Format

Send to

Choose Destination
See comment in PubMed Commons below
Fam Plann Perspect. 2000 Sep-Oct;32(5):204-11, 265.

Changing emphases in sexuality education in U.S. public secondary schools, 1988-1999.

Author information

1
The Alan Guttmacher Institute, New York, USA.

Abstract

CONTEXT:

Since the late 1980s, both the political context surrounding sexuality education and actual teaching approaches have changed considerably. However, little current national information has been available on the content of sexuality education to allow in-depth understanding of the breadth of these changes and their impact on current teaching.

METHODS:

In 1999, a nationally representative survey collected data from 3,754 teachers in grades 7-12 in the five specialties most often responsible for sexuality education. Results from those teachers and from the subset of 1,767 who actually taught sexuality education are compared with the findings from a comparable national survey conducted in 1988.

RESULTS:

In 1999, 93% of all respondents reported that sexuality education was taught in their school at some point in grades 7-12; sexuality education covered a broad number of topics, including sexually transmitted diseases (STDs), abstinence, birth control, abortion and sexual orientation. Some topics--how HIV is transmitted, STDs, abstinence, how to resist peer pressure to have intercourse and the correct way to use a condom--were taught at lowergrades in 1999 than in 1988. In 1999, 23% of secondary school sexuality education teachers taught abstinence as the only way of preventing pregnancy and STDs, compared with 2% who did so in 1988. Teachers surveyed in 1999 were more likely than those in 1988 to cite abstinence as the most important message they wished to convey (41% vs. 25%). In addition, steep declines occurred between 1988 and 1999, overall and across grade levels, in the percentage of teachers who supported teaching about birth control, abortion and sexual orientation, as well as in the percentage actually covering those topics. However, 39% of 1999 respondents who presented abstinence as the only option also told students that both birth control and the condom can be effective.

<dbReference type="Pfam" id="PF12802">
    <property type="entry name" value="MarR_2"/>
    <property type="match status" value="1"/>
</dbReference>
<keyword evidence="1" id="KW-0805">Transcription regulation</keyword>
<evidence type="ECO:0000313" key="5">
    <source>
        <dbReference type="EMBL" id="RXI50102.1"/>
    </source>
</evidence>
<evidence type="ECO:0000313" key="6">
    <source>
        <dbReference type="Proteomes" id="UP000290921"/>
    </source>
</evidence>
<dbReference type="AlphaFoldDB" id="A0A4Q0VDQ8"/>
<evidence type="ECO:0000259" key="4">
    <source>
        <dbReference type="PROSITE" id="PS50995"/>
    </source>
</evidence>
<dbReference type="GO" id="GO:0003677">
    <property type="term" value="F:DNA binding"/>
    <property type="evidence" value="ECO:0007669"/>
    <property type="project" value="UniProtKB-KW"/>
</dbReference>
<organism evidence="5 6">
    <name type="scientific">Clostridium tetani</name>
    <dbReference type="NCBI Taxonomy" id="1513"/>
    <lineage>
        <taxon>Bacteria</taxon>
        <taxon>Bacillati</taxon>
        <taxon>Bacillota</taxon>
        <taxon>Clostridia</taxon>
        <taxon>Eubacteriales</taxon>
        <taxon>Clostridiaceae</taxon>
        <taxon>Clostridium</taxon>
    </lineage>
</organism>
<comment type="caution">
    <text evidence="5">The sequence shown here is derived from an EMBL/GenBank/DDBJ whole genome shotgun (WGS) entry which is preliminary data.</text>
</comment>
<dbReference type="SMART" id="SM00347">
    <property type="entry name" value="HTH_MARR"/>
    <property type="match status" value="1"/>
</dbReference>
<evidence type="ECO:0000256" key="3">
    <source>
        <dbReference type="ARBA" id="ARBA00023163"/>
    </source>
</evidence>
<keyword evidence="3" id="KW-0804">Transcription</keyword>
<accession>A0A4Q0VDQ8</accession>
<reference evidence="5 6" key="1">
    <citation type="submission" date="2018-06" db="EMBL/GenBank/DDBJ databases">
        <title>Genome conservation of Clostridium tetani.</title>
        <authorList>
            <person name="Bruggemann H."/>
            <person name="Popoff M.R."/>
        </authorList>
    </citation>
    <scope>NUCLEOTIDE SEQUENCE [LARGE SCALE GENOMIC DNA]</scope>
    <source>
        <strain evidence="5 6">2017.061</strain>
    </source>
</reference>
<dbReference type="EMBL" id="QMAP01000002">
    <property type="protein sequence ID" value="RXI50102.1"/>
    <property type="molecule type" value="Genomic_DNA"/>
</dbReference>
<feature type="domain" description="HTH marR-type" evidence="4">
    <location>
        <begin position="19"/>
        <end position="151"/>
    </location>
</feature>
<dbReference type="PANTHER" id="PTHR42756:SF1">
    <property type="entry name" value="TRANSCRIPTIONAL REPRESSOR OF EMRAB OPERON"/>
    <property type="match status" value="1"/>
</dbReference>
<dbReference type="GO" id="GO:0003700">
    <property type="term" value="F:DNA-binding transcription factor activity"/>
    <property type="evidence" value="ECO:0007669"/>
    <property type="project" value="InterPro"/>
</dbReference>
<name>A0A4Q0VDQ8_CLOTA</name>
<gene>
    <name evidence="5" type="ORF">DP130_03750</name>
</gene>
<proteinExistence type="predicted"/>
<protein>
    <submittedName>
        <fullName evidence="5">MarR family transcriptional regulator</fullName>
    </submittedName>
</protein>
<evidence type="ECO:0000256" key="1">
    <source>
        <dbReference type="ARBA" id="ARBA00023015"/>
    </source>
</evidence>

CONCLUSIONS:

Sexuality education in secondary public schools is increasingly focused on abstinence and is less likely to present students with comprehensive teaching that includes necessary information on topics such as birth control, abortion and sexual orientation. Because of this, and in spite of some abstinence instruction that also covers birth control and condoms as effective methods of prevention, many students are not receiving accurate information on topics their teachers feel they need.

PMID:
11030257
[Indexed for MEDLINE]
Free full text
PubMed Commons home

PubMed Commons

0 comments
How to join PubMed Commons

    Supplemental Content

    Full text links

    Icon for The Alan Guttmacher Institute
    Loading ...
    Support Center